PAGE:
Michigan has sneakily been one of the best college baseball programs for years. The Wolverines rank third all-time in wins according to NCAA.com, as well as a pair of national titles (in 1958 and 1962).
There’s also plenty of representation in the big leagues. Rich Hill pitched for Michigan in the early 2000s and now starts for the Dodgers. The 1980s produced such MLB staples as Barry Larkin, Hal Morris and Jim Abbott. Of course, the legendary Branch Rickey managed the team from 1910-13 before helping Jackie Robinson break the color barrier.
The present-day Wolverines currently stand 27 outs from the national championship entering Game 2 of the College World Series tonight versus Vanderbilt (7 p.m. EST, ESPN). Much like their predecessors, they will be well represented in the MLB next season.
Let’s take a look at Michigan’s five MLB Draft picks from 2019.
Karl Kauffmann, Pitcher, Colorado Rockies
Junior pitcher Karl Kauffman was taken 77th overall by the Colorado Rockies in the Competitive Balance Round B of the MLB Draft. On the season, he is 12-6 with a 2.75 ERA and 106 strikeouts. According to MGoBlue, he also is a 3rd-team All-American per D1 Baseball, as well as 3rd-team All-Big Ten.
His most impressive performances of the season have come in the NCAA Tournament. He threw 8.1 innings of 2-run baseball against No. 1 UCLA in the Super Regionals for a 3-2 victory. In the previous round versus Creighton, he struck out seven and allowed zero earned runs to fuel a win.
Purple Row, the SB Nation affiliate for the Rockies, calls him a “back-end starter or reliever” at this time.
Kaufman throws a sinker that sits in the 92-94mph range that he couples with a slider. The slider is said to be “above average,” and one scout told 2080 that it “could get major leaguers out now.” He completes the profile with a less used changeup.
He is set to start either Game 2 of the Championship Series tonight or Game 3 on Wednesday.
Tommy Henry, Pitcher, Arizona Diamondbacks
Henry was the first Wolverine selected at No. 74 overall, also in the Competitive Balance Round B. The 6-foot-3, 225-pounder has allowed just eight earned runs in four starts during the NCAA Tournament, including a complete game shutout versus Florida State in the College World Series.
Overall, the Honorable Mention All-American is 12-5 on the season with a 3.27 ERA and 135 strikeouts. Against an elite Vanderbilt lineup Monday night, he fanned eight batters in the 7-4 victory.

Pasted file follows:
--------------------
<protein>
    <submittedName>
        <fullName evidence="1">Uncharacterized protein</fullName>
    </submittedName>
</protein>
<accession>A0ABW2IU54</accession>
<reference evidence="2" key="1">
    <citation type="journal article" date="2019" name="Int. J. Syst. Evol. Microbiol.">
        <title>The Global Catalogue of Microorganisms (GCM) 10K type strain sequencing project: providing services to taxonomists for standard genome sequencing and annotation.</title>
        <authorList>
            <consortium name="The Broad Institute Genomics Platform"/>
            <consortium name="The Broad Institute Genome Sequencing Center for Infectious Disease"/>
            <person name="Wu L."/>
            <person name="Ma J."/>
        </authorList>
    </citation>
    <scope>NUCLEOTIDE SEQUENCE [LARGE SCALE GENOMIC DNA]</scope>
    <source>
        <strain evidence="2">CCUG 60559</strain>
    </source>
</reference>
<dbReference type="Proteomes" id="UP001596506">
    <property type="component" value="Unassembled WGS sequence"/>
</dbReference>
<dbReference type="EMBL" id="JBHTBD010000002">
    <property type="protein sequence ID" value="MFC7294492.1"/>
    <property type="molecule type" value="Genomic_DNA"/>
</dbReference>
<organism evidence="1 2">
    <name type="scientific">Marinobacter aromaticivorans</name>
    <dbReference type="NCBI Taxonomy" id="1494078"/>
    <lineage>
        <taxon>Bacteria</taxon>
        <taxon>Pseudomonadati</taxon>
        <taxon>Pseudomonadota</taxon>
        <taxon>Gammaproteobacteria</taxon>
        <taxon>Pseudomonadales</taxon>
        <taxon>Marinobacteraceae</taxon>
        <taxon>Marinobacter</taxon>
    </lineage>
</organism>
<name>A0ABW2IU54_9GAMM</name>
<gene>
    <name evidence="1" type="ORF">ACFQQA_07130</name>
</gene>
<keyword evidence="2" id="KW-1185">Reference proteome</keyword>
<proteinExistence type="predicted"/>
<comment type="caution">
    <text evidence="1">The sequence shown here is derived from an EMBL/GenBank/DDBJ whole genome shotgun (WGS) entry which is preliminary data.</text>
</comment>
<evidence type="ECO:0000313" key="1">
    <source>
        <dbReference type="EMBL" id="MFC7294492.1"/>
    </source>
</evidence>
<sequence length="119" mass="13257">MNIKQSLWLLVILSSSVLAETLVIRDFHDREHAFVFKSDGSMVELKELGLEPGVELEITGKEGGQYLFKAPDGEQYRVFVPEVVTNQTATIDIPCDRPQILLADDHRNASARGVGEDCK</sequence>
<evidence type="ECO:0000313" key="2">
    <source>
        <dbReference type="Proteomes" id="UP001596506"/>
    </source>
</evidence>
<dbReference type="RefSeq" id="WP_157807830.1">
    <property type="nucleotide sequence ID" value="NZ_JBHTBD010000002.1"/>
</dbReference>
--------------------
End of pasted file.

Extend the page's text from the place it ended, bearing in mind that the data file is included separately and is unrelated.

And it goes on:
Baseball America stated that Henry has a solid mix of pitches in his arsenal.
Henry has a solid three-pitch mix, including a fastball that sits 91-93 mph early in games and a slider and changeup that both project as above-average offerings. He doesn’t have a high spin rate on his slider (2,200 rpm), but he makes the most out of what he has by creating good angle and tunneling the pitch effectively.
It would be interesting to see how much higher he would have been drafted if scouts got to see him after his dominant turn in the NCAA Tournament. His stock may have skyrocketed.
Jordan Brewer, Outfielder, Houston Astros
The Big Ten Player of the Year in 2019 does just about everything right. Entering the Super Regionals, the transfer from Lincoln (Ill.) Trail Community College led the team in batting average (.349), doubles (19), home runs (12) and stolen bases (23), according to MLive.
Plus, he threw out a runner from deep right field late in the Game 1 win over the Commodores. Bless You Boys states that the 6-foot-1 outfielder has “20-20” potential.
If he realizes his upside, Brewer will have at least solid tools across the board. He has well above-average speed and plus raw power, giving him 20-20 potential. He doesn’t try to do too much at the plate, using his combination of a quick right-handed swing and strength to deliver hard contact to all fields.
He was selected No. 106 overall in the third round by the Houston Astros.
Jack Weisenburger, Relief Pitcher, Oakland Athletics
Weisenburger possesses impressive physical tools at 6-foot-3, 220 pounds. However, he hasn’t pitched since giving up a run and three walks in the one loss to UCLA in the Super Regionals.
With that said, his previous 23 appearances this season netted a 3-1 record with a 4.34 ERA in 29 innings. He struck out 30 and walked 18. This seems like a project pick for Oakland.
Jimmy Kerr, First Base, Detroit Tigers
Kerr’s claim to fame this College World Series has been two-fold. One, he is a Michigan legacy, as his father Derek played during the program’s last appearance in 1984. His grandfather John was around for the last national title in 1962.
The other part of it is that the first baseman has fueled a potent Wolverines attack. He has cracked three home runs in the last two games against Texas Tech and Vanderbilt, as well as eight RBIs overall in the series.
For the season, his numbers are still solid with a .277 batting average, 15 homers and 64 RBIs. He does also have 58 strikeouts. This earned him a 3rd-team All-Big Ten honor.